Bloomsbury had its “highest ever first half sales and profits”, as books become an “affordable treat” during the cost of living crisis.
The company’s profit was up 23 per cent on 2021 and almost 300 per cent on two years ago, as students return to schools and universities, while consumers turn to books in the cost of living crisis.
Bloomsbury’s non-consumer revenue was up nearly 25 per cent to £46m, while its pre-tax profits in this area increased by 54 per cent.
It also experienced a growth in its intake for the academic and professional sector by almost 40 per cent, with profits up 85 per cent.
Bloomsbury had a boost in its digital department, with revenue up almost 70 per cent.
For consumers, there was revenue growth of 21 per cent, to £76.3m with profit before tax of almost £9m.
The London-listed firm benefited from surging sales in titles such as Sarah J. Maas’ titles by 45 per cent and Harry Potter by 35 per cent in its 25th anniversary year.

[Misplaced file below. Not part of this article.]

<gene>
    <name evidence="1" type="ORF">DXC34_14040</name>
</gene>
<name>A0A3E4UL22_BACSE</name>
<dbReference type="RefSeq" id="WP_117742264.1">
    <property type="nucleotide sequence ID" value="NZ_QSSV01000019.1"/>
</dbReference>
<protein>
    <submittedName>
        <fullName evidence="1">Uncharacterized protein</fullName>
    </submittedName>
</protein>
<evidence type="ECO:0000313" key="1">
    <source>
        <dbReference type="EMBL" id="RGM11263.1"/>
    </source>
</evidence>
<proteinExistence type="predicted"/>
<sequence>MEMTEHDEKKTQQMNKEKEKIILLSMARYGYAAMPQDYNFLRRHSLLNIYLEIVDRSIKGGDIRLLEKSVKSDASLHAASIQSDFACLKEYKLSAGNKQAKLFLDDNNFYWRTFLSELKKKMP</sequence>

Overall, its revenue was at £122.9m for the first half of the year, up 22 per cent from the same time last year, and almost 60 per cent annually.
Chief executive Nigel Newton said “these are our highest ever first half sales and profits”.
While millions are struggling with higher inflation and costs of living, the Bloomsbury boss said “books remain an affordable treat.
“Reading offers a form of escapism and an ideal – and inexpensive – therapy for dealing with the stresses and strains of day-to-day life.”
“Our financial position is strong, with net cash of £41.5 million. This gives us significant opportunities for further acquisitions and investment in organic growth.”
Bloomsbury also announced a five per cent increase in interim dividend to 1.41 pence per share “in recognition of our performance “.